Remember what I showed you earlier? About the filesystem and ZFS managing permissions at the kernel level?

All of that is managed with the ZFS Linux Kernel module. Check out the source code.

So in Linux, the Linux kernel itself is considered a package. Which means: I am constantly getting Linux kernel updates.

I am running 5.11.1 in production right now. It came out yesterday.

[novix@alice]: /home>$ uname -a
Linux alice 5.11.1-arch1-1

I am also running ZFS on top of a 5.11.1 kernel which means my server automatically updated itself last night while I slept.

Managing the ZFS kernel module with Systemd

If you have never compiled a kernel module manually, you probably assume that it will compile just like any old program.

Kernel modules are slightly more tricky, because you need what we call “The Linux Headers” or the .h files in /lib/modules.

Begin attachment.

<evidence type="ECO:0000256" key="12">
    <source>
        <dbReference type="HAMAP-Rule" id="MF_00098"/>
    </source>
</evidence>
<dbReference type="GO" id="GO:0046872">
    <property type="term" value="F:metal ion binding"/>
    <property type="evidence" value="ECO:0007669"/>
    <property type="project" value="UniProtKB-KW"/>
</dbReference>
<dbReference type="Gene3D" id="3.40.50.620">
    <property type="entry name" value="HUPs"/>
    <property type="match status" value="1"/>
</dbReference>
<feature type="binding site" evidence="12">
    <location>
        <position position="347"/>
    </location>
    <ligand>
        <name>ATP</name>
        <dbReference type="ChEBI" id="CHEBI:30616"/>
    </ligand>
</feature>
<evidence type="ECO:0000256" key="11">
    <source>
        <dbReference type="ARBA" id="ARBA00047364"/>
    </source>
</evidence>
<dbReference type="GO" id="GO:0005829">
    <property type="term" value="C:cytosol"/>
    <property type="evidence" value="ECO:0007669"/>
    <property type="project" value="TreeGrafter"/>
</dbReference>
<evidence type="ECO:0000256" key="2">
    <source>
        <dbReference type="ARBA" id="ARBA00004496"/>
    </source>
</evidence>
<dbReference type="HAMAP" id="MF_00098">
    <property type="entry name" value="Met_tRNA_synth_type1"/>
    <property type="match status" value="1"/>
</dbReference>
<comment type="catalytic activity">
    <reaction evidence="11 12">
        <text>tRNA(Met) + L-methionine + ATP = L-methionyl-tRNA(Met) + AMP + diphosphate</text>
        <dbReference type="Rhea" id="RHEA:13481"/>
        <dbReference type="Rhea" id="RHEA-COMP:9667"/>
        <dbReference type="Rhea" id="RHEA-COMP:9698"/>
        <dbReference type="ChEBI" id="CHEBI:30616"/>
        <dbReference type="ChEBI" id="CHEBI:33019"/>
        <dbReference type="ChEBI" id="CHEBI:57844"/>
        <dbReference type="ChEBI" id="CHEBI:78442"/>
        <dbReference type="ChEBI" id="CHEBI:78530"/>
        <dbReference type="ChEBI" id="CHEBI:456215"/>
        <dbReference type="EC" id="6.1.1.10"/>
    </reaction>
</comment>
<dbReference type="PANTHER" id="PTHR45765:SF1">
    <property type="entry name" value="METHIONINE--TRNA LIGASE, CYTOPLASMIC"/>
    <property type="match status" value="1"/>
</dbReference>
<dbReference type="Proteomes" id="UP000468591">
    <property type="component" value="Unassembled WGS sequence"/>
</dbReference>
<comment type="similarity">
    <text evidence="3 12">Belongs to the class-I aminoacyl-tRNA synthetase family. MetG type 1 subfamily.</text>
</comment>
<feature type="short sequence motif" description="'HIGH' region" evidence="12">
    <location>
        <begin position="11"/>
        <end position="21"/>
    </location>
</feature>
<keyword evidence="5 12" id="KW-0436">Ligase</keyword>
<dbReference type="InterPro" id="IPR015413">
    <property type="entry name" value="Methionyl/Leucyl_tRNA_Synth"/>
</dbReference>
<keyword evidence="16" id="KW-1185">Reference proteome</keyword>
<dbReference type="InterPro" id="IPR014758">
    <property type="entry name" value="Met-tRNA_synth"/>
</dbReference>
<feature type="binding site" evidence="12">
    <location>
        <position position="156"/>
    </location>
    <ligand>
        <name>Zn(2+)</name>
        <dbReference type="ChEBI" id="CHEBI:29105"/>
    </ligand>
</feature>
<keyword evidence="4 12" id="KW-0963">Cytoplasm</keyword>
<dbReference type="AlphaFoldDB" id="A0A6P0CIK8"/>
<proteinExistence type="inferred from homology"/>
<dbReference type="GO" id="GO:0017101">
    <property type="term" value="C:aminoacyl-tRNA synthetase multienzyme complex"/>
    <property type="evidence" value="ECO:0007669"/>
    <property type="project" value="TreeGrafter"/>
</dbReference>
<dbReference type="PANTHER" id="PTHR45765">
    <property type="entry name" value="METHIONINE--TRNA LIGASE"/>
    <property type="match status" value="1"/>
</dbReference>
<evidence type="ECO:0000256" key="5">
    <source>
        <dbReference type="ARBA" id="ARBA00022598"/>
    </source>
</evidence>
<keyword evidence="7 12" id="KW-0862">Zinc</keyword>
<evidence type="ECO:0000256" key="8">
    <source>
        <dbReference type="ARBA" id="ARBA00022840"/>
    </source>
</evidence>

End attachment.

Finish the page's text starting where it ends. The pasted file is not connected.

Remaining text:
In Arch linux you can get these by installing:

pacman -S linux-headers

Now the constraint here is that the .h files correspond to some machine code as well.

Without going into too much detail here is what you care about.

  • That the running kernel matches the headers located in /lib/modules

So naturally after you do an Archlinux system update that installs a new version of linux-headers you are going to break your shit.

The ZFS kernel module will break at runtime, and will break if you try to compile it again.

Yay! Our first technical constraint!

So here is what happens.

  • Running a Linux 2.1.0 kernel
  • Linux releases new version of the kernel (2.1.0 -> 2.1.1) for instance
  • Pacman -Syu detects the new package and installs it
  • We now have a conflict (The running kernel is 2.1.0) and (The kernel headers are for 2.1.1)
  • We also need to compile some of the object files (.o) for the kernel headers (.h) so the kernel module can link to them
  • We need to reboot the server (scheduled) to bring the new kernel online

As the server comes up Systemd will begin to bring various parts of the system to life.

I have a custom Systemd service (I call it Novix) that will manage my shit for me. Here is the basic bash for the ZFS components.

# I run ZFS 2.0.1, and manage this myself.
cd /root/src/zfs-2.0.1

make clean # <---------- Needed to clean the existing object files. 
./configure # <--------- Needed to update to the new kernel version
make -j48 # <----------- I have 48 cores (NBD) but adjust to yours, compile here